of managed care organizations, and representatives of the prenatal care providers should also be involved.


Surveillance systems are needed to support policy development and program evaluation regarding perinatal HIV transmission. Chapter 3 of this report illustrates how epidemiologic surveillance data can help to focus attention on critical dimensions of a public health problem. Such analyses are hampered, however, by the lack of national HIV prevalence data and the discontinuation, in 1994, of the Survey of Childbearing Women. Chapter 6 shows how data from provider and patient surveys, clinical and health plan records, and other sources such as birth certificates can be used to monitor the performance of providers and identify bottlenecks in prevention activities. Data of this sort, however, are not universally available, and often are defined differently from one population to another. Thus, in order to support the previous recommendation about performance measures, and to generally guide prevention efforts,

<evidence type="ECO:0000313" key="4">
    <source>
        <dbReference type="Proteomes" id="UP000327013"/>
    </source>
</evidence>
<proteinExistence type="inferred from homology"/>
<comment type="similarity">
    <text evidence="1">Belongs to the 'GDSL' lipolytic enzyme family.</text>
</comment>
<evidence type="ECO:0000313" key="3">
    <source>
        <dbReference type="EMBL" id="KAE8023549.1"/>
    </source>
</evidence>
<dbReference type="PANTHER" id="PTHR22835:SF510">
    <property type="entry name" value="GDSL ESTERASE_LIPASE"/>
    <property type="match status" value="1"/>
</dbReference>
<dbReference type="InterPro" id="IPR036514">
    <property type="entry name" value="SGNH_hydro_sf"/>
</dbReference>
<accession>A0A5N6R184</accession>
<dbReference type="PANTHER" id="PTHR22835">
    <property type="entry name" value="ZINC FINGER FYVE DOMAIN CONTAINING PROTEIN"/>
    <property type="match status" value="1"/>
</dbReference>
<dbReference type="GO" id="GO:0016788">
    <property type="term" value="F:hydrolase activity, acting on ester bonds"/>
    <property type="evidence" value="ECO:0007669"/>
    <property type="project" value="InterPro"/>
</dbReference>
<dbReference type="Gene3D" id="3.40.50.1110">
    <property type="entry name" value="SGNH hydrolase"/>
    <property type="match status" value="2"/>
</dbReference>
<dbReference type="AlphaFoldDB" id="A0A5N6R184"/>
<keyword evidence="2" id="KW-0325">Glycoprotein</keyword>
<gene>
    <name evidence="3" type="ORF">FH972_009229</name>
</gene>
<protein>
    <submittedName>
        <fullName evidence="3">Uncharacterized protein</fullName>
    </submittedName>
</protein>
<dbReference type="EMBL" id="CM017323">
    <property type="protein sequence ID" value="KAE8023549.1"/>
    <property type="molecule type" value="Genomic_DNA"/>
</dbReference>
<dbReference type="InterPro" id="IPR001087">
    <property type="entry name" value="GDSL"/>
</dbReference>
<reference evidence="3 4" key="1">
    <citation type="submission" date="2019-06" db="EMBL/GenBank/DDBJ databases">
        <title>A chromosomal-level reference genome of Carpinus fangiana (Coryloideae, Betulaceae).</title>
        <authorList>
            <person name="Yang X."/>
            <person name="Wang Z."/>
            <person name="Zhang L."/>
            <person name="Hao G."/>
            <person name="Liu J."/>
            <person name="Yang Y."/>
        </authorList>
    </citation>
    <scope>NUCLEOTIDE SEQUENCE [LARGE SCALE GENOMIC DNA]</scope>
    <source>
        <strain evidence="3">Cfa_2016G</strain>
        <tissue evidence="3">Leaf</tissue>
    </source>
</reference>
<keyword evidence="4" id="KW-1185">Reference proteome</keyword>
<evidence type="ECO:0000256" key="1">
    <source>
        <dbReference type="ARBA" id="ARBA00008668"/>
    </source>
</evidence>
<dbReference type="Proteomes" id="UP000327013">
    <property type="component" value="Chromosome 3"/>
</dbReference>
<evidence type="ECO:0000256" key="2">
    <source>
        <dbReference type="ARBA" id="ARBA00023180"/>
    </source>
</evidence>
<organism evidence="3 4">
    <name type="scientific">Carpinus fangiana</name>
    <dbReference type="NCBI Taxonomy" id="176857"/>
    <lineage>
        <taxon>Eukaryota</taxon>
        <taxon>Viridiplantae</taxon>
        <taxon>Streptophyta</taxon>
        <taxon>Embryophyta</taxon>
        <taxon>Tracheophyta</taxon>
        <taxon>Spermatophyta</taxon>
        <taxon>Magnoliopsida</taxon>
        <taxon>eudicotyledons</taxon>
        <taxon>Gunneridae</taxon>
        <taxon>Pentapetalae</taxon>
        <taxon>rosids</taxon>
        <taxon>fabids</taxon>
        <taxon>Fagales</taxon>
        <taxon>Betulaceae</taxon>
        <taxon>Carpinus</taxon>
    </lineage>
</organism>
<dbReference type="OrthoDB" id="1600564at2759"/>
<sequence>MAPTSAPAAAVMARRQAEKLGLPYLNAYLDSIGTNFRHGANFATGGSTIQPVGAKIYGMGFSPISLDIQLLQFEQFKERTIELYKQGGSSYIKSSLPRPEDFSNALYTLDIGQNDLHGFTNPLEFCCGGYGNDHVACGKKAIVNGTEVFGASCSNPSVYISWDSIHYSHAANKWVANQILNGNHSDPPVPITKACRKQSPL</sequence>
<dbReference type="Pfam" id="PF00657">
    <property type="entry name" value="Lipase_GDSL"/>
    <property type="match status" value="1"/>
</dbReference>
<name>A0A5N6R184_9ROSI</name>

The committee recommends that federal, state, and local public health agencies maintain appropriate surveillance data on HIV-infected women and children as an essential component of national efforts to prevent perinatal transmission of HIV.

The universal testing approach that the committee recommends, as well as the call for health plan performance measures, should facilitate the development of appropriate public health surveillance systems.

The Ryan White CARE Act Amendments of 1996 could make it difficult to maintain the recommended surveillance system. The Act states that continued federal funding to the states could be contingent upon (see Chapter 1):

  1. a 50% reduction (or a comparable measure for states with less than ten cases) in the rate of new AIDS cases resulting from perinatal transmission, comparing the most recent data to 1993 data; and
  2. ensuring that at least 95% of women who have received at least two prenatal visits prior to 34 weeks of gestation have been tested for HIV.
  3. The first of these measures is imprecise. Does the "rate of new AIDS cases" refer to the number per year, the proportion of all newborns with AIDS, the proportion of children born to HIV-infected mothers who have AIDS, or some other concept? Children born with HIV infection may not progress to AIDS for years, so monitoring new AIDS cases per se reflects prevention efforts far in the past. How should it be determined whether any specific case was the result of

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